< X > far center near side of Earth side (Note that this drawing is not meant to be exact, but just to give a feel for what's happening). Now we see that in this sense, the Earth is stretched by the difference in the Moon's gravity across the Earth. We call this effect "tides". Tides are a differential force, that is, they result by the difference in the force of gravity between two points. That is why there are two tidal bulges on the Earth, one on the near side, and one on the far side. Since water is more flexible than rock, we see the tidal effect strongly in the oceans of the Earth, but barely at all in the ground. However, the rock does bend, by as much as 30 centimeters (about a foot) up and down twice a day! As it it turns out, the tidal bulges do not line up exactly between the center of the Earth and the Moon. Since the Earth rotates, the bulges are swept forward a bit along the Earth. So picture this: the bulge nearest the Moon is actually a bit ahead of the EarthMoon line. That bulge has mass; not a lot, but some. Since it has mass, it has gravity, and that pulls on the Moon. It pulls the Moon forward in its orbit a bit. This gives the Moon more orbital energy. An orbit with higher energy has a larger radius, and so as the bulge pulls the Moon forward, the Moon gets farther away from the Earth. This has been measured and is something like a few centimeters a year. Of course, the Moon is pulling on the bulge as well. Since the Moon is "behind" the bulge (relative to the rotation of the Earth), it is pulling the bulge backwards, slowing it down. Because of friction with the rest of the Earth, this slowing of the bulge is actually slowing the rotation of the Earth! This is making the day get longer. The effect is small, but measurable. This is also why every few years people that measure such things (chronologists?) need to add a leap second to the year. We use atomic clocks to measure time now, and to do this scientists needed to set these clocks to a standard time. The time chosen was 1900. However, the Earth's rotation is decelerating at a rate of about 0.002 seconds per day per century. It's been about a century since the atomic clocks' standard time, so the Earth is slowing relative to an atomic clock by about 0.002 seconds per day, or about 0.7 seconds per year. Note that this does not mean the Earth is actually slowing its rotation by that amount; it means that a clock set by the rotating Earth loses time at that rate relative to an atomic clock. We add leap seconds to our calendar to get the two clocks aligned. Still confused? The United States Naval Observatory has an excellent web page talking all about leap seconds. Take a look there and see what they say. To save time, I'll quote their example here: As an example, the situation is similar to what would happen if a person owned a watch that lost two seconds per day. If it were set to a perfect clock today, the watch would be found to be slow by two seconds tomorrow. At the end of a month, the watch will be roughly a minute in error (thirty days of the two second error accumulated each day). The person would then find it convenient to reset the watch by one minute to have the correct time again. Despite all this confusion, the Earth's rotation is in fact slowing down. Eventually, the Earth's rotation will slow down so much that the bulge will line up exactly between the centers of the Earth and the Moon. When this happens, the Moon will no longer be pulling the bulge back, and the Earth's spin will stop slowing. But when this happens, the time it takes for the Earth to rotate once will be slowed to exactly the same time it takes for the Moon to go around the Earth once! If you were to stand on the Moon and look at the Earth, you would always see the same face of the Earth. Does this sound familiar? It should. Since Earth's gravity is much stronger than the Moon's, the tides from the Earth on the Moon are much stronger than the Moon's tides on the Earth. The Moon has tidal bulges just like the Earth, and so it too was slowed by the Earth's pull on its nearer bulge. Eventually, the Moon's rotation was locked so that it took the same time to spin once on its axis as it takes to go around the Earth. This is why we always see the same face of the Moon! And this happened to the Moon before the Earth because the Earth's tides are so much stronger. If this is hard to picture, grab two oranges; one for the Earth and one for the Moon. Let one go around the other, first without any rotation and then letting the "Moon" rotate just once on its axis for every time it goes around the "Earth". See how if the Moon does NOT rotate, then eventually we see all sides? Therefore the Moon does rotate, but it does very slowly: once a month! [Note: by month, I mean the time it takes the moon to go around the Earth once, about 27 days or so. Don't confuse this with what we call a calendar month of 30 or 31 days!] Once the Earth is rotationally locked with the Moon, there will be no more evolution of the system from either the Earth or the Moon. However, there are tides from the Sun, which are actually about half as strong as those of the Moon (the Sun is much farther away than the Moon, but a LOT bigger). This will continue to affect the system, but at this point you're on your own!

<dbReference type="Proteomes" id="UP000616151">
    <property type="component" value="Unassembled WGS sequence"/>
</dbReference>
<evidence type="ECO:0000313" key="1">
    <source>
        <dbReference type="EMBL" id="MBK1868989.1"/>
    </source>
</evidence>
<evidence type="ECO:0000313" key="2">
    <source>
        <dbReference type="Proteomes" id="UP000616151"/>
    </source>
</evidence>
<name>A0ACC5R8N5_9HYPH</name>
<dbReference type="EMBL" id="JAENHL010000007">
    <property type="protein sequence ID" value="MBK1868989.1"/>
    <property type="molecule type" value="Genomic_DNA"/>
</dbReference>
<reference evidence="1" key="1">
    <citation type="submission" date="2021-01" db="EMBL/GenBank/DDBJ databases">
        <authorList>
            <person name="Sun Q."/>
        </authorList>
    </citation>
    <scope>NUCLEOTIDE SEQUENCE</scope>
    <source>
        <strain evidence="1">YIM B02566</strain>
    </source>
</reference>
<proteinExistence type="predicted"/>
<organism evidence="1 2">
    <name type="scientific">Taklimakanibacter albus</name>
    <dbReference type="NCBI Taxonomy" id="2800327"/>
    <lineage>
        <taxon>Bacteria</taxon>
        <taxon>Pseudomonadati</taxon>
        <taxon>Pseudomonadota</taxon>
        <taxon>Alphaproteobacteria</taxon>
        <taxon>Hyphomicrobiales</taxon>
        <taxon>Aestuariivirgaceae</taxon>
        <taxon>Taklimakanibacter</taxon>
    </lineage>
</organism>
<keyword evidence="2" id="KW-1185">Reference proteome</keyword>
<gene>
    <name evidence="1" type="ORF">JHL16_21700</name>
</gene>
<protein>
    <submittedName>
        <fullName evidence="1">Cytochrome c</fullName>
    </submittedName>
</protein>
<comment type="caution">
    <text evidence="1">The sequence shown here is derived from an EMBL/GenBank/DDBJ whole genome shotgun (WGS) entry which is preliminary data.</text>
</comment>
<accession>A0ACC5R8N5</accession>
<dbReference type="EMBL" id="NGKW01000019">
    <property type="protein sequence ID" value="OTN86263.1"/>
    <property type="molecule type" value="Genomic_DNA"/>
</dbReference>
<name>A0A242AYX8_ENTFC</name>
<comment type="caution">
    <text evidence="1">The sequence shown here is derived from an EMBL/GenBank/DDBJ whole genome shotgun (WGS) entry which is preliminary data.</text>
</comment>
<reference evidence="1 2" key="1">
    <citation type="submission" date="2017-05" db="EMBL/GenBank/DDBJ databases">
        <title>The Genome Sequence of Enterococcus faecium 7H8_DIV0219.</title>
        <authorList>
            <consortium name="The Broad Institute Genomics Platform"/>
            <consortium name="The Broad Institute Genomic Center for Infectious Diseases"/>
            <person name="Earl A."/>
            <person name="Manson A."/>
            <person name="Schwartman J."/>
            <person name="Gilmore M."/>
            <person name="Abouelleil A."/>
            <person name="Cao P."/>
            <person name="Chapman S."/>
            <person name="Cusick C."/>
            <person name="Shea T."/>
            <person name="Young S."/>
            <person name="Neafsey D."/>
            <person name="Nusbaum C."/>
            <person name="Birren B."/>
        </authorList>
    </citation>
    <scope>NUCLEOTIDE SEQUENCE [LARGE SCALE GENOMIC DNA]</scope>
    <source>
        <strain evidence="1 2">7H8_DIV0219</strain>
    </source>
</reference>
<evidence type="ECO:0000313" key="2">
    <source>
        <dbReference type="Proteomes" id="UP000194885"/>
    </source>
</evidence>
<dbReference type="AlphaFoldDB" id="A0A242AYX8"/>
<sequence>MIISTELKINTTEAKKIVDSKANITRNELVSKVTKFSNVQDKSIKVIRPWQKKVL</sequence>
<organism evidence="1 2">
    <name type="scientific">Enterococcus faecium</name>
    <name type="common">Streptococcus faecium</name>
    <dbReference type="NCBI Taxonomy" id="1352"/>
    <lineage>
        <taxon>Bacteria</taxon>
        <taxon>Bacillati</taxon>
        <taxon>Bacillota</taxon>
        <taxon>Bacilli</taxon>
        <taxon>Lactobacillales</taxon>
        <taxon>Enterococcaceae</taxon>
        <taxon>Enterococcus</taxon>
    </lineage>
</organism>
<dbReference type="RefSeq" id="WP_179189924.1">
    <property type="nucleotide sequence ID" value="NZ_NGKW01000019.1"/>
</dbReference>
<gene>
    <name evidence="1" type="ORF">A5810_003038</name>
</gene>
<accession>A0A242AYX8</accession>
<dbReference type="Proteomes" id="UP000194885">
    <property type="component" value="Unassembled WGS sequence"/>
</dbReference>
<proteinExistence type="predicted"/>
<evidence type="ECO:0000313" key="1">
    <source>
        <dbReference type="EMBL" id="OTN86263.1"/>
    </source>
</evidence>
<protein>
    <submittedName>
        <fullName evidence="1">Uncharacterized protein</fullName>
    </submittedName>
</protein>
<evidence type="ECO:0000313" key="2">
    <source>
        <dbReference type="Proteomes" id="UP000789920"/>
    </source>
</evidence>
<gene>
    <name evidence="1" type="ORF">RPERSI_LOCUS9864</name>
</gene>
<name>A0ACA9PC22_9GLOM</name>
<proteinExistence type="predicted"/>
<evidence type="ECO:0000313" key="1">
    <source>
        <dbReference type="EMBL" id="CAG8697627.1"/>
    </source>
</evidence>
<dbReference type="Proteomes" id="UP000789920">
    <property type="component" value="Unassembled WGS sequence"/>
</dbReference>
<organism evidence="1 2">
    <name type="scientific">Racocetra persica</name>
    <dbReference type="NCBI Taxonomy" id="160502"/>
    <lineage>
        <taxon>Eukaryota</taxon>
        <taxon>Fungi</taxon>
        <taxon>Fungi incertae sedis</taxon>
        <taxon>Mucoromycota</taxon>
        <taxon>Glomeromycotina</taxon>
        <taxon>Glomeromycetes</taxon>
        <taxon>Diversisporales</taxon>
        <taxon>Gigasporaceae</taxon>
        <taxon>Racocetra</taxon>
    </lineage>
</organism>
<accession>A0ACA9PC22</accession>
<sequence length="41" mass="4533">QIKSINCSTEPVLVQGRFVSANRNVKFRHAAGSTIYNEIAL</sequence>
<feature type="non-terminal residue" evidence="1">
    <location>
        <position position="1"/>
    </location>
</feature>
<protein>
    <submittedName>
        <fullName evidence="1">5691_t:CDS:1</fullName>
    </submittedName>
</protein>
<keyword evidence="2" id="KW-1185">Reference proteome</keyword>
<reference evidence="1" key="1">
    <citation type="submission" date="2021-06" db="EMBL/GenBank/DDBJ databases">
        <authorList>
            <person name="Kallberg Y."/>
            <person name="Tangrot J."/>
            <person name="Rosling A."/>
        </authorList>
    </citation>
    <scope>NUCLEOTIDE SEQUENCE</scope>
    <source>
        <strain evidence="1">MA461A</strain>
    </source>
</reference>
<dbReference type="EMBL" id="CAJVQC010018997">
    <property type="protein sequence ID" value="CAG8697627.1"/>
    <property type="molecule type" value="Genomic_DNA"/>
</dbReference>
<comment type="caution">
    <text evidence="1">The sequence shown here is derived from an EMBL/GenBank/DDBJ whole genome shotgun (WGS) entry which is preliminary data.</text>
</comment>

LINKSAnother (excellent) page about tides and gravity is at Mikolaj "Mik" Sawicki's website (that link takes you directly to a PDF file).